AL: remind folks that the last time discussed this, it took several hours and many votes to get someplace. If want to open it up, talk it through and get a sense of people’s limits.
RK: throw out scenarios of three limits—no pros and cons—heard them all.
BB: Motion 8-12-12 (seconded by BL)
RK: let’s talk first about possible options.
BB: withdraw motion.
JK: other sentiments
AL: 12-12-16 or 10-12-16 (SC-Mayor-CC)
BL: willing to go along with either of Anne’s ideas.
JF: at 10 years you become vested—what are the financial implications of vesting people—answer is that not doing anything about compensation.
JK: in every case, Mayor is 12 years. Runs through rest of options.
Series of votes on each…most support for keeping the current proposal.
PROHIBITION ON HOLDING COMPENSATED OFFICE (from Attorney General’s office): issue of whether an employee who leaves their job to become an elected official is entitled to get their job back after leaving office (if the job is not longer available). General agreement is that they are not entitled to another job
REMOVAL OF CLERK: language is outdated—use of ballot suggests secret ballot—legal department preferred use of roll call.
CHARTER OBJECTION: should there be language that a charter objection could not be put in place if the item would otherwise go into effect by course of law (going past a deadline.) Added language that City Council can modify application of charter objection procedure.
CITY EMPLOYEES ON BOARDS AND COMMISSIONS: [Not clear what changed here—something about city employees serving on Board and Commissions.]
SCHOOL BUILDING REVIEW COMMITTEE: whether or not to establish a design review committee—idea is to get School Committee voting membership for those that are formed. Reference that ordinance about design review would include School Committee voting representation, as needed.—tabled for more discussion.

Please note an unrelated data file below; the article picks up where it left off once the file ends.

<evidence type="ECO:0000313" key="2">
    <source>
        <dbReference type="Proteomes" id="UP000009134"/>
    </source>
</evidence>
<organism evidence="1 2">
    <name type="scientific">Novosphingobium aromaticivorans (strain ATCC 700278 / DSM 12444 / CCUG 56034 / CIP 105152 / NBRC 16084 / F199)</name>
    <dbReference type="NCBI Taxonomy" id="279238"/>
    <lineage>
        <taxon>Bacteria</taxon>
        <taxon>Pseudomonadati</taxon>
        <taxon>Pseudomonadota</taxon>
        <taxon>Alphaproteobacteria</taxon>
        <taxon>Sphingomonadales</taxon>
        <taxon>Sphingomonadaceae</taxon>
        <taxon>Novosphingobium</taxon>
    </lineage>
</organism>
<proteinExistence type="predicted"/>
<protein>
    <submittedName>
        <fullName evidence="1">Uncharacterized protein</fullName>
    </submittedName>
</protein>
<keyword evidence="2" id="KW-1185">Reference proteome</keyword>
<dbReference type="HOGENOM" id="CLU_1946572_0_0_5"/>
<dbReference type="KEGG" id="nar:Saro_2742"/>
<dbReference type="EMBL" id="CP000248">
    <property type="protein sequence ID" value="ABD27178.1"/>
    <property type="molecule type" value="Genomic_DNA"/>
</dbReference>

SPECIAL ELECTIONS BLACKOUT: support for a blackout period for special elections in July and August? If support, will look at appropriate language.
CITIZEN/RESIDENT: language around citizenry v. language around resident. Propose change preamble to change “citizenry” to “populace”; in other situations Bryan identified, remove “citizen.”
CONFLICT OF INTEREST: have discussed at length, but Legal Department expressed concern that state law covers all municipal employees—not in favor of adding more provision that might someday be in conflict and with no way to enforce. Attorney General did not raise any red flags about this. Motion to remove section 11-2. Motion fails.
LIABILITY: feedback was that this was not needed and was best handled under statute. People would go to state law and not to the city charter. Consensus is to do nothing.
INITIAL DISCUSSION OF DISTRICTS: Is this something that should be in the charter? Some requirements (like contiguous wards?) Let the Election Commission decide? Motion that language describes districts made up of 2 contiguous wards decided by the Election Commission. Discussion: what about two districts next two each other when one has a much higher voter turnout? That isn’t fair….
HH: not ready to vote—in a matter of a few hours, changed everything. Doesn’t feel comfortable deciding on this tonight. Time is an issue….if think just rush through important issue…he’s close to saying he doesn’t support charter. Nothing he’s heard tonight has convinced him that the district model is the way to go.
JF: need to add in the charter have 8 wards, 4 districts and leave to others to decide.
BB: Not vote on final proposal tonight.
RK: Also doesn’t think should vote tonight.
BL: withdraw motion and will introduce at next meeting.
Ann Dorfman: still confused about committees after hearing discussion. Against having employees on committees.
Sallee Lipshutz: haven’t improved the charter proposal with the change to district councilors. Still won’t vote for it.
Jen Kohl: not the right decision—reconsider?
Frieda Dweck: in discussion of technology equity, lots of divisive discussion; the district model will do the same. PTOs have had this discussion for years and found it divisive.
Sue Flicop: CC didn’t follow it’s usual process during the evening. Took an official vote without letting the public know in advance the vote was going to happen to change to the district model; Also took the vote without hearing all the public comment. [NOTE: it was almost 11:00 that the meeting ended, and so very few people stayed to comment at the end of the meeting.]
Respectfully submitted by Sue Flicop.
Newton Charter Commission Public Hearing
March 15, 2017